Monday, September 15, 2014

Dumbbell nebula, Ring nebula and exposure tests

The sky was clear on September 13th and I planned to shoot some stars before Moon rises. I thought I had prepared everything, but turned out I hadn't charged cameras battery. Luckily there was enough power to last until Moon lit up the sky. Maybe 15 minutes more had been possible but nevertheless... everything went better than I expected.

First some more tests about exposure times. 80 second was easily possible the last time, now I tried some more.

100 second exposure (left) and 150 second exposure (right)
100 seconds looked good so I took 150 second. When I look at the photo on computer screen I'm not sure about 150s. Most stars look ok, but maybe some show some trailing. I have to run final tests about this on a better ground. This time the mount was a bit unstable. So I'm not sure whether the trail is caused by mount shifting on ground or incorrect alignment.

Result was something between 100 and 150 seconds so I chose 120 as exposure time for shooting the Triangulum Galaxy.

Triangulum Galaxy M33

This failed. Moon was rising and it's glow had lit the eastern sky. Air humidity was also quite high and some fog did form a while later so all that made Triangulum a wrong target for that night. Still I spent 10 x 120 seconds worth of time and battery on what you see above. Also I managed to tilt the camera couple times so only seven photos were usable.

Well... You can see it and maybe even recognize it as M33. Bigger photo (if really necessary) in

Ring nebula M57

After the Triangulum failure, I realized the sky was more clear of light pollution right in zenith. Lyra and Ring nebula was the first thing that came in mind. Couple of photos there and only one of them was not tilted during exposure. I really have to stay away from the mount during shooting...

This is a single 120 second exposure. Quite nice. Although focal length of 200 mm is quite short for M57. Bigger photo in

Dumbbell Nebula M27

Battery indicator was blinking red but I thought I'd use all the remaining power to shoot the Dumbbell nebula. It was also in a dark spot of the sky. Now the exposures are only 30 second and I took 10 of them but still this is what I got:

I'm impressed. Last time I tried M27 was with my old 75-300/4-5.6 zoom lens. I got a faint gray smugde. Now the aperture was 2.8 and my faint smudge has some real color! Can't wait to take some longer exposures of this.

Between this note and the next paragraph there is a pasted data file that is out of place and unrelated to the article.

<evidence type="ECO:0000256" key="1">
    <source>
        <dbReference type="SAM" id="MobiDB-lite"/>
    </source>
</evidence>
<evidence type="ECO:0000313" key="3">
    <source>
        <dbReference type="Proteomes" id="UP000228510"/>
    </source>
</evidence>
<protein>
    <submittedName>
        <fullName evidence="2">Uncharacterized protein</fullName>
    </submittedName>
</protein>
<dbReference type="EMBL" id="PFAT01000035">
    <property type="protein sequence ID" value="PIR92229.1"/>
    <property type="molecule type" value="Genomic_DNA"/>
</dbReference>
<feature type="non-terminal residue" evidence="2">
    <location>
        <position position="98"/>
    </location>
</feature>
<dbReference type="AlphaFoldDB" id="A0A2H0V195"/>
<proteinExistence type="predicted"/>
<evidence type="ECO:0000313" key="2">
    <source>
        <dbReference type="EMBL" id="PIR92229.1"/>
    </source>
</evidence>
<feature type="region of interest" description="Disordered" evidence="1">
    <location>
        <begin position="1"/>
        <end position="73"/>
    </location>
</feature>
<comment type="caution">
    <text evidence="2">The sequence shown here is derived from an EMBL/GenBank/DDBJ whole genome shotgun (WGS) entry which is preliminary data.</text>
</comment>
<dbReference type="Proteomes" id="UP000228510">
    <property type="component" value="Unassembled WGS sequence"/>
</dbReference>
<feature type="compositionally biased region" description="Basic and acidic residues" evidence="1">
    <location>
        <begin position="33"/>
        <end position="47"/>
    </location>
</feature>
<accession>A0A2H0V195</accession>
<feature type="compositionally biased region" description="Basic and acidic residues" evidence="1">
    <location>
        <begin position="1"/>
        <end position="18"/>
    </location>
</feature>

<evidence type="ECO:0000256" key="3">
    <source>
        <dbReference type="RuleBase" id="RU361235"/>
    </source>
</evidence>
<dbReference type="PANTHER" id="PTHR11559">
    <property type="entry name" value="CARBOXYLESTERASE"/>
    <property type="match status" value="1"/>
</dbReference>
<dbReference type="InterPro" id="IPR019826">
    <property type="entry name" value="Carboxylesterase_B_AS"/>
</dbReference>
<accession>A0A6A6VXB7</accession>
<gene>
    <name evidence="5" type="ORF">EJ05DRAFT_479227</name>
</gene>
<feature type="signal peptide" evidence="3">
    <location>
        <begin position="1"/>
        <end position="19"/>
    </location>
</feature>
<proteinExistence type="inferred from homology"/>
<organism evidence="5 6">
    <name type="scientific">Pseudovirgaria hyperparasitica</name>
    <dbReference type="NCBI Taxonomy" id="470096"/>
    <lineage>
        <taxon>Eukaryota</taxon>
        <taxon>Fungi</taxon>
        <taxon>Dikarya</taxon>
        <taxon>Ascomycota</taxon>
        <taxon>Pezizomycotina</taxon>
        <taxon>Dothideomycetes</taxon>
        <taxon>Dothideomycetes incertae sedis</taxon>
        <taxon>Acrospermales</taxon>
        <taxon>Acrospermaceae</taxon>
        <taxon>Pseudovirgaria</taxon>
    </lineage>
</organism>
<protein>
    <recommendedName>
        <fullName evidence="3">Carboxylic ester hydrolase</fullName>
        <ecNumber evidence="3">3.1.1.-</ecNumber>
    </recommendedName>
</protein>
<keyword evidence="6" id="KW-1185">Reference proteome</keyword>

Here's one a bit zoomed to show in the preview on Facebook or G+. :)

Bigger photo in and one with more stars around it in There's also open cluster of NCG6830 on the bottom if this image.

Tuesday, September 9, 2014

Proper alignment of EQ3-2 and first photos of the season

I've had problems with aligning the EQ3-2 even though I have a polar scope. For some reason I misunderstood the instructions totally. I always assumed the scope shows some kind of fish eye view and the constellations visible should cover the real stars. Nope.

View from polar scope. Image linked from
The scope shows Big Dipper and Cassiopeia from northern hemisphere and Octans from the south. Place polaris here circle is exactly as it says, but the rest are just directions where the constellation should be. This was the information I was lacking.

Now I made a somewhat good alignment and started to look through the scope. Polaris was by chance quite close to the circle. With couple of minutes of screwing and unscrewing the legs I got Polaris right where it should be. Now the tests...

With rough alingment I got maybe 20 second exposures with 200 mm optics without the stars trailing. Once or twice 25 to 30 seconds was possible close to celestial pole. Now I tried 30 s, 45 s, 60 s, 70 s and when that worked I took 20 exposures with 80 second time.

Here's an single shot to how the stars don't trail with 80 second exposure.

The Moon was up and almost half so sky was kind of lit. Before this it has never bothered me too much since my exposures were so short, but now it was a problem. I tried to stack my Andromeda photos and the result was worse than my previous best one (with 25s exposures). There's really no point of posting that image here.

After Andromeda photos were shot I decided to try the Whirpool galaxy. I knew the Moon makes that difficult so the result won't be good. Before this I haven't had any image of it. Now I got this

From nothing to this. Now I'll just wait for a better conditions (no Moon) and try again.